Boucher Trail
Gap in the Redwall south of White's Butte (view west).

About a 1.2 miles out, the trail passes an area with fossilized tracks in sandstone slabs adjacent to the trail (Wpt. 2), and tracks from several species of animals can be seen from the trail.

A few minutes below the fossil tracks, the rocky trail drops below the Coconino Sandstone and runs out on dirt (Hermit Shale) as it enters Waldron Basin, a fairly broad, open, basin in the bottom of Hermit Canyon.

Below the Coconino, the trail soon intersects the Waldron Trail (Wpt. 3), which runs and up the canyon (right) and hits the rim to the west of Hermits Rest; this is another way to start the hike into Hermit Canyon. Below the Waldron Trail junction, the Boucher Trail hits the bottom of the canyon, then turns north and runs downhill along the wash. Near the bottom of Waldron Basin, the Dripping Springs and Boucher trails split from the Hermit Trail (Wpt. 4). The Hermit trail continues down the wash for about 30 yards to the top edge of the Supai cliffs, while the Dripping Springs and Boucher trails turn west and climb the low hillside out of Waldron Basin.

The Dripping Springs and Boucher trails run west around the head of Hermit Canyon. The trail is narrow and rocky with lots of exposure. The trail crosses two major gullies before starting up Dripping Springs Canyon.

For details of this part of the trail, see the Dripping Spring Trail.

Boucher Trail
Trail in the steep gully (view down and west).

Shortly after entering Dripping Springs Canyon, a sign indicates the junction where the Boucher Trail forks off to the north (Wpt. 5). The start isn't entirely obvious, but the trail becomes clear just across Dripping Springs Wash. The vegetation here is similar to that in Waldron Basin, but there is more sagebrush and a few more trees here (Wpt. 6).

From Dripping Springs Wash, the Boucher Trail runs north along the top of the Supai cliffs. There are grand views down the steep sidehill into Hermit Canyon, grand views of the Coconino Sandstone towering above the trail, and grand views out towards the North Rim.

Although the trail crosses few contour lines and is easy to follow, the hiking is tough. There is a lot of up, down, and around; and except for a few places, the exposure isn't bad. There are a few places to scramble over or around rock falls on steep hillsides and in gullies. The vegetation along the hillside is a sparse pinyon-juniper forest (Two-Needle Pinyon and Utah Juniper) with Blackbrush, Banana Yucca, and Mormon Tea -- nothing to interfere with the view into the bottom of Hermit Canyon.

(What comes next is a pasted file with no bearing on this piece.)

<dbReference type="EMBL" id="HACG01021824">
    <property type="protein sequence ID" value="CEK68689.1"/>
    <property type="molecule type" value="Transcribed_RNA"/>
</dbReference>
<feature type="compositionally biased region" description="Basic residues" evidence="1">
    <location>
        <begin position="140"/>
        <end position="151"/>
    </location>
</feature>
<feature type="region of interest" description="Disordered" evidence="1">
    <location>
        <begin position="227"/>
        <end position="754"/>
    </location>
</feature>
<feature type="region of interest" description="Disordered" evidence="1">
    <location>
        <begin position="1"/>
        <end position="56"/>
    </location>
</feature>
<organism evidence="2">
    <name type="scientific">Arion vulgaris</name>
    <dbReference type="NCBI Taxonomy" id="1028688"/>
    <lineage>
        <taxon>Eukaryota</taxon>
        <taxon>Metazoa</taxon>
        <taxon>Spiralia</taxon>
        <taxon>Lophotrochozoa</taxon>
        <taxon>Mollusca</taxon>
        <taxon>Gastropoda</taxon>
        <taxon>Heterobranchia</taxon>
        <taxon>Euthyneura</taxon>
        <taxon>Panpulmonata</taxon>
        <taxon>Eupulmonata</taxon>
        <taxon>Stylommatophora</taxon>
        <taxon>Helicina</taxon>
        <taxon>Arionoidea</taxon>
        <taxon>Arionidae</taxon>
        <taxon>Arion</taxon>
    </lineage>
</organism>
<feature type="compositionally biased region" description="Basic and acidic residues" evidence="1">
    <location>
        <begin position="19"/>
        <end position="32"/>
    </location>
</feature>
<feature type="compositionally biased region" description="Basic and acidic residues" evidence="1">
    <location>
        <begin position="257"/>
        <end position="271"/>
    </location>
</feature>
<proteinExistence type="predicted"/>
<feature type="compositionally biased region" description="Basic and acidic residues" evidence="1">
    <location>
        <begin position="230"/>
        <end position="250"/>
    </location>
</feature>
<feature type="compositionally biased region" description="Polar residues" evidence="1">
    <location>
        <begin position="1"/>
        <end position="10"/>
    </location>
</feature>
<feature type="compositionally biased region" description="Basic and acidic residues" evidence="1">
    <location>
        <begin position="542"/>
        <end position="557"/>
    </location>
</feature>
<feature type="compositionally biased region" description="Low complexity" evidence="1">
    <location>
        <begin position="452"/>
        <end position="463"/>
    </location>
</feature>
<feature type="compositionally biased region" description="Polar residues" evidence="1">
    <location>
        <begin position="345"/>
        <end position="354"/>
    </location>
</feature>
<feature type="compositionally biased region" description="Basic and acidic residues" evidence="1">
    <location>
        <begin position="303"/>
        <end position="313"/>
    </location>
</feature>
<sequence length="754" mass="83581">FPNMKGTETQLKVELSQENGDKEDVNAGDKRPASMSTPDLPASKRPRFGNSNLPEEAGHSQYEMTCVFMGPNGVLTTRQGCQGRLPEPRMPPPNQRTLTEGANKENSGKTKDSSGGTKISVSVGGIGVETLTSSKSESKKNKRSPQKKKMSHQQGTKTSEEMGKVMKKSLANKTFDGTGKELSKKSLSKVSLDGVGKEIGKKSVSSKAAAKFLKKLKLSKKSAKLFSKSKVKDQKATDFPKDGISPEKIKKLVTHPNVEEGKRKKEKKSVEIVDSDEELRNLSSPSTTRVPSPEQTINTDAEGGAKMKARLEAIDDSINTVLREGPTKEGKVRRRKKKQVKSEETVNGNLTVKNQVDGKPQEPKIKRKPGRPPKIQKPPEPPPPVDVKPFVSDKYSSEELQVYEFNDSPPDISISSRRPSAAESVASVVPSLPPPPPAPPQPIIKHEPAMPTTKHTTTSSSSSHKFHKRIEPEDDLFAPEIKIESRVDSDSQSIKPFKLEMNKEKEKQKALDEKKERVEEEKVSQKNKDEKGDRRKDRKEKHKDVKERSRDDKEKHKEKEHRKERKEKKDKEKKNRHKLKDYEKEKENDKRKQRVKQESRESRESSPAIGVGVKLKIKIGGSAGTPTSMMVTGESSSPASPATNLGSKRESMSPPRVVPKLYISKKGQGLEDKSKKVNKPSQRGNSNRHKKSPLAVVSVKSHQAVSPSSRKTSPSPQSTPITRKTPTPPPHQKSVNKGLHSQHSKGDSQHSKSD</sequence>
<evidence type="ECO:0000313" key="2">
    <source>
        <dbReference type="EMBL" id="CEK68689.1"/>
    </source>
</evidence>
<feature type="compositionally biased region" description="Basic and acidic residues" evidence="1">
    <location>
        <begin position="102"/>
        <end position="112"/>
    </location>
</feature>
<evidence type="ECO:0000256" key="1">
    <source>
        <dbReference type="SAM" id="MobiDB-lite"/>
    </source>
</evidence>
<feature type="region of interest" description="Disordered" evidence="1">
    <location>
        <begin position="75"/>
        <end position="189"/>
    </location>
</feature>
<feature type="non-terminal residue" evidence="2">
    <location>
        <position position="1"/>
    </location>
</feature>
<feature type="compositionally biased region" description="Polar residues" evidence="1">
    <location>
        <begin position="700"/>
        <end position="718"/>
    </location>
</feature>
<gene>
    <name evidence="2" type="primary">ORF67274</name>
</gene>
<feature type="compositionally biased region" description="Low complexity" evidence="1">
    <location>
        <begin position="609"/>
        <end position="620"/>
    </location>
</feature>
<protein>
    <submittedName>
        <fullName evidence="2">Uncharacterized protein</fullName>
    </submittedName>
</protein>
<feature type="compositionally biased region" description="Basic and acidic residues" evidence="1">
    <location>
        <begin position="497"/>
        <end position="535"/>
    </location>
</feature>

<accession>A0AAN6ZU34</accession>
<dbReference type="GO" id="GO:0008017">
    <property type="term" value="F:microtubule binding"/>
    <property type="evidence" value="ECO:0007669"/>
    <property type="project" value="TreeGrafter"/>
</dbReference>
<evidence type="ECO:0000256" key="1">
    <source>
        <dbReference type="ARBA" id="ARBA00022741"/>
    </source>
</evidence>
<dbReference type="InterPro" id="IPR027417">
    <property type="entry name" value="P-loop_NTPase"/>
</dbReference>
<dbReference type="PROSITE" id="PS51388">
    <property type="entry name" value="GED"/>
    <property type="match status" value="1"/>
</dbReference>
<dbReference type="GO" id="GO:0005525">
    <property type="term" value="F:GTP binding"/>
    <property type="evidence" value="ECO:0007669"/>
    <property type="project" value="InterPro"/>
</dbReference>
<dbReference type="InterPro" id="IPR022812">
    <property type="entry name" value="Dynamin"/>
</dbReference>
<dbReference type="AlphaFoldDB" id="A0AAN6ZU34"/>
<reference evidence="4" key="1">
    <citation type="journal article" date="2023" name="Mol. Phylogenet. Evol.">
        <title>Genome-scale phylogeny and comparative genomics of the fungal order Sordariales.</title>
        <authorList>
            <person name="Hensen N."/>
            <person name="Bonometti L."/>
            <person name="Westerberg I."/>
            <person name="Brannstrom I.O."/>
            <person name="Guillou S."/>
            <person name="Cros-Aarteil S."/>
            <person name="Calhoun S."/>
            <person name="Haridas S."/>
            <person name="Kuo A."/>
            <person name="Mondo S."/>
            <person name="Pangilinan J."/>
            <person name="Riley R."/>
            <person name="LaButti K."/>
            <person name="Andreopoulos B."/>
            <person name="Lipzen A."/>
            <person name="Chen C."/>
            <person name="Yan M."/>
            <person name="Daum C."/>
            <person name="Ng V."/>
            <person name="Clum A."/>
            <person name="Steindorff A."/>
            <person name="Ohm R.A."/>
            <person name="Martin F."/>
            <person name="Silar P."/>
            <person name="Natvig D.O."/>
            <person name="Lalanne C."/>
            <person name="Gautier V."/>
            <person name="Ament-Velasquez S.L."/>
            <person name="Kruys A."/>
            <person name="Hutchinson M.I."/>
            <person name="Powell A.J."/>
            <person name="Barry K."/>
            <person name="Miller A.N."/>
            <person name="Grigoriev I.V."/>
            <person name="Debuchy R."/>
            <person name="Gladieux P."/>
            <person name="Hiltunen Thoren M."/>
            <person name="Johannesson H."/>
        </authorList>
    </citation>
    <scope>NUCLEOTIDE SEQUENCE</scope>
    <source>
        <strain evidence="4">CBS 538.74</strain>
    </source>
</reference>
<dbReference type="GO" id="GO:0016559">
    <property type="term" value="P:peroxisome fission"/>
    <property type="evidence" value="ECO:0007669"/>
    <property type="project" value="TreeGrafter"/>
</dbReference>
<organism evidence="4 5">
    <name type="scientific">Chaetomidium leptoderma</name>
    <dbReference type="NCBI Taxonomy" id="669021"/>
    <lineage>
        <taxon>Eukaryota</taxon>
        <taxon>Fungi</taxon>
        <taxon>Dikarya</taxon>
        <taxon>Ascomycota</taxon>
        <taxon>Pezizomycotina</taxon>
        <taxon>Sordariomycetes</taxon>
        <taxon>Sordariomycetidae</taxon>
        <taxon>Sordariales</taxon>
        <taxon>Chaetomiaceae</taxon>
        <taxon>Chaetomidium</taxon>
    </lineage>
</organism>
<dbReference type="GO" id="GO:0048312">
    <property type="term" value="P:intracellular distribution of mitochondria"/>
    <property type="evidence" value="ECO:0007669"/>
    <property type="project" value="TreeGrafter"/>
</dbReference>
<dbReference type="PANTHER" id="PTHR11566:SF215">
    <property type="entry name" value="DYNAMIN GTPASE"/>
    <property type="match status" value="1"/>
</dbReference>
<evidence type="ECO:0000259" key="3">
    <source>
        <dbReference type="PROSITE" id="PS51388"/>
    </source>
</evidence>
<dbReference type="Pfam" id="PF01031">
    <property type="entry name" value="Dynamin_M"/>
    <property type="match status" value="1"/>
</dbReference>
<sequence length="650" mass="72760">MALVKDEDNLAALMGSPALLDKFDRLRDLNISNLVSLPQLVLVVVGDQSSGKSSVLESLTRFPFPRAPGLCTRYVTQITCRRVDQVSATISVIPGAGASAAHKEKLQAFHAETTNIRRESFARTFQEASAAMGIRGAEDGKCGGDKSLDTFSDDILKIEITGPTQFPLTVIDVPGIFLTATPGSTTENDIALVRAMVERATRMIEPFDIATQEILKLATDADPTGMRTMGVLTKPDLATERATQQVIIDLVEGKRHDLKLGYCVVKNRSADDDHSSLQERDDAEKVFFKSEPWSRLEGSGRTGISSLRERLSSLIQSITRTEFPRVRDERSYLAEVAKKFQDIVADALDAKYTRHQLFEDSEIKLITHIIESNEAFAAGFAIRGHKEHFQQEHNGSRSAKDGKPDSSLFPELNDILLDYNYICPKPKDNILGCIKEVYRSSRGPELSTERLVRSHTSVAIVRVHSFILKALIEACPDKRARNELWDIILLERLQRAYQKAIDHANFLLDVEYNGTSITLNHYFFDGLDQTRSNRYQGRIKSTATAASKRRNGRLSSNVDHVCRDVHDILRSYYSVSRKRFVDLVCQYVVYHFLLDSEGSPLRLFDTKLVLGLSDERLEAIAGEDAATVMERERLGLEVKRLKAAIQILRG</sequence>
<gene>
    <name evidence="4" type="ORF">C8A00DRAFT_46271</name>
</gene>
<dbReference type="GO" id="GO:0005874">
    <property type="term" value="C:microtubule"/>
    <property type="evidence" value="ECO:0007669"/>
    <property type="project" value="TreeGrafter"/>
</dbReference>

Boucher Trail
Steep trail below the gap in the Red Wall (view up and east).

Beneath Yuma Point (Wpt. 7), the trail crosses out of Hermit Canyon and into Travertine Canyon. The point is broad and flat, and there are said to be nice campsites out on the edge of the cliffs, but there is nowhere to camp right along the trail.

From Yuma point (Wpt. 7), the trail starts into Travertine Canyon on the contour above the Supai cliffs, again providing grand views into the canyon. From along here, the trail is easy and easy to follow, and you can see the trail far below where it crosses Travertine Wash and runs out towards White’s Butte.

Towards the back of Travertine Canyon (Wpt. 8), the trail starts a steep, brief descent through the upper-most of three bands of Supai cliffs. The trail is good, but parts are quite exposed, and there is a bit of old-time built trail that is starting to fall away (the trail is fine, but this adds interest). At the bottom of the cliffs, there is a 15-foot, 3rd-class scramble-down. This part seems exposed because the dirt hillside below the cliffs is quite steep, but the scrambling is not difficult and there is no need to lower packs using ropes. Although steep, this is a real trail, and remember that old-man Boucher routinely took his mules up and down this route! This surely is the spot that some other commentators say is insane and requires ropes; I found it to be exciting but rather trivial; perhaps the others were off route.

Boucher Trail
Boucher Camp (view west).

From the base of the scramble-down, the narrow trail contours around for about 10 minutes to near the back of the canyon, staying on the dirt between the highest and middle bands of Supai cliffs. At the back of the canyon, the two lower bands of cliff fade away, and the trail breaks up into many use-trails (with cairns) that descend the steep dirt hillside towards some huge boulders in the bottom of the canyon. Going down, it is easy to follow the trail because you can look down and see the trail running downhill below the huge boulders; so you can see where to go. However, hiking up, you can’t see the trail above you, so you have to simply work your way up the use-trails until you are blocked by the highest band of Supai cliffs, and the trail cuts off to the east.

Going down, just before getting to the huge boulders in the bottom of the canyon, the trail turns north and runs straight down the crest of a little dirt ridge that parallels Travertine Wash. The dirt trail is steep and rocky with lots of shrubs, but it is a real trail. The trail continues steeply down the east side of Travertine Wash to the top of the Redwall, then crosses Travertine Wash (Wpt. 9) and runs up onto the far hillside.